The chaplain shot off some lame fireworks, everyone made the appropriate appreciative noises and then the lake and picnic grounds went dark, except for the reflected light of lanterns across the water. The girl wound around the boy’s right arm said, “I know what we can do. We can go swimming.” “Swimming,” he said, “I don’t have a swimming suit.” As she stood she said, “Neither do I.” She laughed, took off her blouse, then her shorts, and kicked off her sandals; standing in her panties and brassiere her pale skin glowed in the darkness. She said, “See, we can just jump in.” The girl jumped, went under water, and then emerged laughing. Swirling her blonde hair around so her face was not covered she shouted, “Come in, the water’s warm and beautiful.”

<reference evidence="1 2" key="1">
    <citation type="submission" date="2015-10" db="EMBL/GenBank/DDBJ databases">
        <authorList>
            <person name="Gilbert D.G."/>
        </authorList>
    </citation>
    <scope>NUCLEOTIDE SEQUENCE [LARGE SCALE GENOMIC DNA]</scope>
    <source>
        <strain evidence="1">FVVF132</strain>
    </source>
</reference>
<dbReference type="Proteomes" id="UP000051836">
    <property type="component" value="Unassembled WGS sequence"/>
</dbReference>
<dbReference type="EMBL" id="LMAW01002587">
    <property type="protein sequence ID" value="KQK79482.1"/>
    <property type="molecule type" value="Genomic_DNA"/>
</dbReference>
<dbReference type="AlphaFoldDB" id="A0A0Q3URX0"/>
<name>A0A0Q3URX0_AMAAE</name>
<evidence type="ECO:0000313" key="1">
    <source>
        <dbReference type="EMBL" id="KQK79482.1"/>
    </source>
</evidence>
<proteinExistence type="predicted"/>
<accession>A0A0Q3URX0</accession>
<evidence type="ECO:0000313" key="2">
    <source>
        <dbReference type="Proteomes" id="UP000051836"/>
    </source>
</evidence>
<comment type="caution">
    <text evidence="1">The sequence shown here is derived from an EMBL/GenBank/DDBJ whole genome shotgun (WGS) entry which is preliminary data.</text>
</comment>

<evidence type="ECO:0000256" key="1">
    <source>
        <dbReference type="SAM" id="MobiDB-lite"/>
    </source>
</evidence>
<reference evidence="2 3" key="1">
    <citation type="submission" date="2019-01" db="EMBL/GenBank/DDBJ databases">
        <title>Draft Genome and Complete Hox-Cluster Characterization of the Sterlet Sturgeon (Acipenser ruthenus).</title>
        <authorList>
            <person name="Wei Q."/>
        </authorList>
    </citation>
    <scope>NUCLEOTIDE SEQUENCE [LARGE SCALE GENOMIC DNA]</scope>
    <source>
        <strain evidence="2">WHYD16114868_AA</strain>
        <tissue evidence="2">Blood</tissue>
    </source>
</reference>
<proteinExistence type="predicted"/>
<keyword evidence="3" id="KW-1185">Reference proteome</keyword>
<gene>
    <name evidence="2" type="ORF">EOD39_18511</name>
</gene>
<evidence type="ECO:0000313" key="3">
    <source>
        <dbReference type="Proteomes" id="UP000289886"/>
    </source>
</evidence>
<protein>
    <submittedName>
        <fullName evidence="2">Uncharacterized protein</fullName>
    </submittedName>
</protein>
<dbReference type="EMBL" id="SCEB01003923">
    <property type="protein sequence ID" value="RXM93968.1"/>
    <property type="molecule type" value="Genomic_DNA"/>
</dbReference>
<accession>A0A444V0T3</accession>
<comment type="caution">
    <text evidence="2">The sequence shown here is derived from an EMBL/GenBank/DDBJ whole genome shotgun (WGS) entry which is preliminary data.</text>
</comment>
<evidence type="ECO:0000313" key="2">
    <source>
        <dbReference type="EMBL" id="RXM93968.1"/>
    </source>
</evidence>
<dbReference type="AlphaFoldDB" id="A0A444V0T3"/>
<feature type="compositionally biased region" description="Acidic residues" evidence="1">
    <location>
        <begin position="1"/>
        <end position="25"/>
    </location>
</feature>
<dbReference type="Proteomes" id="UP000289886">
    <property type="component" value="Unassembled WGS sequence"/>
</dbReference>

Suddenly another girl took off her blouse, shorts, and sandals and then jumped. She was followed by two boys, and then the entire group wearing only underwear entered the water. Finally, the boy stripped to his under shorts. The adult chaperones disappeared into the darkness. Soon after the teens were in the water the girl who began the swim announced she was taking off her bra. She undid it and threw it on the dock. Then all the girls did the same. She said to the boy, “Why can’t we swim like men do?” The boy had no reply, but liked the idea. She said, “It’s a lot more comfortable this way.”
The evening ended when the chaplain announced the bus had returned. The girls ordered the boys to get out and dress first. Reluctantly they emerged from the water and donned their clothing. And then they ordered boys to the bus. All the way back to the chapel they sang.
The boy had not been this happy in a long time. That evening before sleep came the boy thought, “What a great day!” The next morning at his duty station he spoke without details of the chapel youth choir.
That afternoon the section chief told him, “You’ve got orders. You’re leaving for Nara tomorrow.” “What?” “Yes, and this is a permanent reassignment.” The boy thought, well so much for the chapel choir.